- Forms ordinal numbers from cardinal numbers.
The suffix can also be written after a number written in digits (2de, 9de). The e is sometimes written in superscript, like in French (2de, 9de), but this is discouraged by the Dutch Language Union.
- (rare, not productive) forms abstract nouns from adjectives
- (noun-forming suffix) Added to a verb to form a noun indicating the place of the action.
- (noun-forming suffix) Harmonic variants:
|Inflection (stem in long/high vowel, front unrounded harmony)|
possessive - singular
possessive - plural
|Possessive forms of -de|
|possessor||single possession||multiple possessions|
|1st person sing.||-dém||-déim|
|2nd person sing.||-déd||-déid|
|3rd person sing.||-déje||-déi|
|1st person plural||-dénk||-déink|
|2nd person plural||-détek||-déitek|
|3rd person plural||-déjük||-déik|
- appended to an adjective, it makes a feminine noun referring to the size of the quality referred to by the adjective, cognate to -th.
- appended to the stem of a verb, yields a feminine noun which refers to the object of such a verb.
The use of the suffix is widespread in Northern Germany, however, some Low German varieties show a partial or complete suppression of the suffix. Most words listed above can also be found without the suffix, though this varies depending on the person speaking and the word. For example, Süükde is more often found as Süük with no suffix, than the original form with suffix. Hööchde can be found as Hööchd and Leevde as Leevd, with loss of the final -e. Though this process exists, the forms in -de remain largely prominent, with the notable exception of the following words: Süükde → Süük, Stillde → Still, Mengde → Meng, Stärkde → both Stärkde and Stärkd. Some words show only a form in -t, which is basically derived from the -de suffix. Examples of such words are Grött (“size”) and Hitt (“heat”).
- Thurneysen, Rudolf (1940, reprinted 2003) D. A. Binchy and Osborn Bergin, transl., A Grammar of Old Irish, Dublin Institute for Advanced Studies, →ISBN, § 347
- Creates the past tense of weak verbs in the first conjugation.
Colloquially the suffix can be completely dropped and it is understood out of context that it is the past and not nominative sense that is used. In written form to clarify however, it might be good to mark this out with an apostrophe ('). Example of this:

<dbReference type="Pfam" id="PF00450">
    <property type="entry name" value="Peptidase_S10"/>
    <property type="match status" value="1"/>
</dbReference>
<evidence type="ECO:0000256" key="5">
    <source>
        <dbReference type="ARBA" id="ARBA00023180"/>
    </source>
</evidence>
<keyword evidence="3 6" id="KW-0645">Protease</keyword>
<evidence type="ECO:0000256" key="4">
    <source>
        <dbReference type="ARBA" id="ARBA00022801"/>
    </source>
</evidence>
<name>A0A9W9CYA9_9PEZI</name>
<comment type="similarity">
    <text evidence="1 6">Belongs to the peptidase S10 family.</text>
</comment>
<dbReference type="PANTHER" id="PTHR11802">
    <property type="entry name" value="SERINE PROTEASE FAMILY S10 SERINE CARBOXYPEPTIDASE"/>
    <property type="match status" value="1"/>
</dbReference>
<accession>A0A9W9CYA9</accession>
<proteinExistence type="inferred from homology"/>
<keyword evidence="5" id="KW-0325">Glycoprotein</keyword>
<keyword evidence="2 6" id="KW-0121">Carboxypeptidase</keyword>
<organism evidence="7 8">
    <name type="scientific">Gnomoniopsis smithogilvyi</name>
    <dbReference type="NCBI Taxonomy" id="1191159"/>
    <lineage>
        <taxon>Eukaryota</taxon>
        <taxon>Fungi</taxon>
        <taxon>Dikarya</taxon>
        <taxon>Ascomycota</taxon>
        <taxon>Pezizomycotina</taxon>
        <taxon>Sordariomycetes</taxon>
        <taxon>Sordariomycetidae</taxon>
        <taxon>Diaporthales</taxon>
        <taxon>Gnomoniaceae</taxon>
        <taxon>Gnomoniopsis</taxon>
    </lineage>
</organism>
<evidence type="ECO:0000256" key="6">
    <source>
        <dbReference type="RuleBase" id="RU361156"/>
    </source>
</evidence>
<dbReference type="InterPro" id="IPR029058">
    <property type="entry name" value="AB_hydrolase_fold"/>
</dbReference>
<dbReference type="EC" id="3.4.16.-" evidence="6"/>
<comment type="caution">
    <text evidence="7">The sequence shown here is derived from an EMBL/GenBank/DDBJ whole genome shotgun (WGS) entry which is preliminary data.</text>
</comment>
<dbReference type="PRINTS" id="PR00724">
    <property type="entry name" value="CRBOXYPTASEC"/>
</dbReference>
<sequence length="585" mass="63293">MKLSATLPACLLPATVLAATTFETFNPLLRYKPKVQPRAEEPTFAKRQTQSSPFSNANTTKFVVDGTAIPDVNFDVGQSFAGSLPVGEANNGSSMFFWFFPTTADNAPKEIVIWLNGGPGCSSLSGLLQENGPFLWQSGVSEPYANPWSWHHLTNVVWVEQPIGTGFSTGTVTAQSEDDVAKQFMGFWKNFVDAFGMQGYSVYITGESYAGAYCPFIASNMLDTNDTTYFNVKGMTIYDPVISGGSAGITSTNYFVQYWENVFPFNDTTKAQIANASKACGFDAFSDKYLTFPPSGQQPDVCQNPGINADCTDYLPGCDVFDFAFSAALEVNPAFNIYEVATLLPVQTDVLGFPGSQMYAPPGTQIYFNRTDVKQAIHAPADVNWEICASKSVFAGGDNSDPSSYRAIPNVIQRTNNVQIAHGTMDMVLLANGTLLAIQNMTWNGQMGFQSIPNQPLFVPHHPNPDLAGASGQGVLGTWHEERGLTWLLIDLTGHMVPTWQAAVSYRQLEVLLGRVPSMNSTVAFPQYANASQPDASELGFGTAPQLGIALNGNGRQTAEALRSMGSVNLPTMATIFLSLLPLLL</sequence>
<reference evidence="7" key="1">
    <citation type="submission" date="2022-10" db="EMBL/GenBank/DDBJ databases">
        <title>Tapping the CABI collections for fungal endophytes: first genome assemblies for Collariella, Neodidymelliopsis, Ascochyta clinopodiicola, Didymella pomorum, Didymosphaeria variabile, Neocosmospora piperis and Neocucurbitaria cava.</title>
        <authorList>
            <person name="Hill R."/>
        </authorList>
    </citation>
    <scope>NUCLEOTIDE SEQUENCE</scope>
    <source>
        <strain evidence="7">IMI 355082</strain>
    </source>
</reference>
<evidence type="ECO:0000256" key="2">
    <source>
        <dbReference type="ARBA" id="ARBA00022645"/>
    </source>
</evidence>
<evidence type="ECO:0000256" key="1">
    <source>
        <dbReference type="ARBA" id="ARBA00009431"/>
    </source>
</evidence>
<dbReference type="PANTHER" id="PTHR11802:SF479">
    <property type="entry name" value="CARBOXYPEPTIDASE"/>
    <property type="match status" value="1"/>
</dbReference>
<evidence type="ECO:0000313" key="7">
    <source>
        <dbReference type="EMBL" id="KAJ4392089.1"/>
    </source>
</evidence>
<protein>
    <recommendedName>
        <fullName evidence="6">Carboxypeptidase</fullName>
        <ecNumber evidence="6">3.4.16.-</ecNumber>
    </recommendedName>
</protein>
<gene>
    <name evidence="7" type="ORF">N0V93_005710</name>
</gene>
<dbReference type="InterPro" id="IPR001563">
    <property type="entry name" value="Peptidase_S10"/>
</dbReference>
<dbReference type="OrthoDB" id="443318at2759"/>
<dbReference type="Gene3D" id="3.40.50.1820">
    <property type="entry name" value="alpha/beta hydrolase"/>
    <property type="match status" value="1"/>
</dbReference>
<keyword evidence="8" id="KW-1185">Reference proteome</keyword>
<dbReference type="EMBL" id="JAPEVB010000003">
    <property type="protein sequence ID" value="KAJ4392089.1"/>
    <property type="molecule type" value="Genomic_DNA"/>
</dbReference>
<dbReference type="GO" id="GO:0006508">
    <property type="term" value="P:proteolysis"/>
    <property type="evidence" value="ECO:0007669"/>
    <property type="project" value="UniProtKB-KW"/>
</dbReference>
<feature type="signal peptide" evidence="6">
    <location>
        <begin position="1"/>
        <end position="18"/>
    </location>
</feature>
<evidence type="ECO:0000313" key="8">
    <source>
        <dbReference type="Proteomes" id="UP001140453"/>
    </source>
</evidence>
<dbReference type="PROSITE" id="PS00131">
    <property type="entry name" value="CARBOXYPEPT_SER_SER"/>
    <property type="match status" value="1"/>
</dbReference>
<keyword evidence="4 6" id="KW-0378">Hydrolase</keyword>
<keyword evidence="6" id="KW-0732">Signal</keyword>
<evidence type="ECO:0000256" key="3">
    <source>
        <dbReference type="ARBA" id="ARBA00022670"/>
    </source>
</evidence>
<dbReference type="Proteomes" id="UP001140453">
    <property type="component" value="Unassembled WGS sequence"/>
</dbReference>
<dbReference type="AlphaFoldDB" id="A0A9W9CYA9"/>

- I swam 25 meters!
From Ottoman Turkish دا (-de, “locative suffix”), from Proto-Turkic *-te (“locative suffix”), front vowel variant of *-ta. Cognate with Karakhanid دا (-dē, “locative suffix”), Old Turkic 𐱅𐰀 (t²a /-te/, “locative suffix”).
- It’s used when the noun’s last vowel is a front vowel.
- It could be “-da”, when the noun’s last vowel is a back vowel.
- It could be “-te”, when the noun’s final consonant is unvoiced.
- It must be used with an apostrophe while forming a proper noun.
- -'s, of (but with the order switched); attached to nouns to mark the genitive case.
- nga-n-de hua
- our speech (the local name for the Wutunhua language)
- gu da gejhai-de niren-ha gga-la-di mi-li.
- He doesn't like his girlfriend anymore.
- ngu reben-de ren-ha qong-je-lio.
- I met a person from Japan.
- that, who; attached to nouns, adjectives, verbs, or phrases to mark them as attributive.
- jjekzhen je-ge-li zui xho-de ti
- the best place in this world; the place which is best in this world
- -ing; attached to verbals to form a noun phrase or nominal expression.
- gu qhi-di-de-ge ngu sawo jedo-gu-lio.
- I know that he went away.
- (literally, “[As for] his going, I know it.”)
- -er; attached to verbs to form agent nouns.
- lu wanlan-de ― construction worker (literally, “road-maker”)
- xai-de ― writing tool (literally, “writer”)
- en lhazzo-de bbakzzo-de en da rek mezzhawo jhi-ge yek-li.
- [There are] thangka painters and mask painters; there are different kinds of professionals.
- Attached for emphasis.
- a a da mazang-de.
- Oh, oh, that is very bad!
- so much that (attached to the main verb)
- gu ni ddo-di-de gu-dera qe-di mi-li.
- S/he thinks about you so much that it is impossible for him/her to eat any of those.
- Attached to the main verb to indicate that the subsequent verb or adjective is used as an adverb of the main verb.
- gu xai-de xaige xho-li.
- S/he writes very well.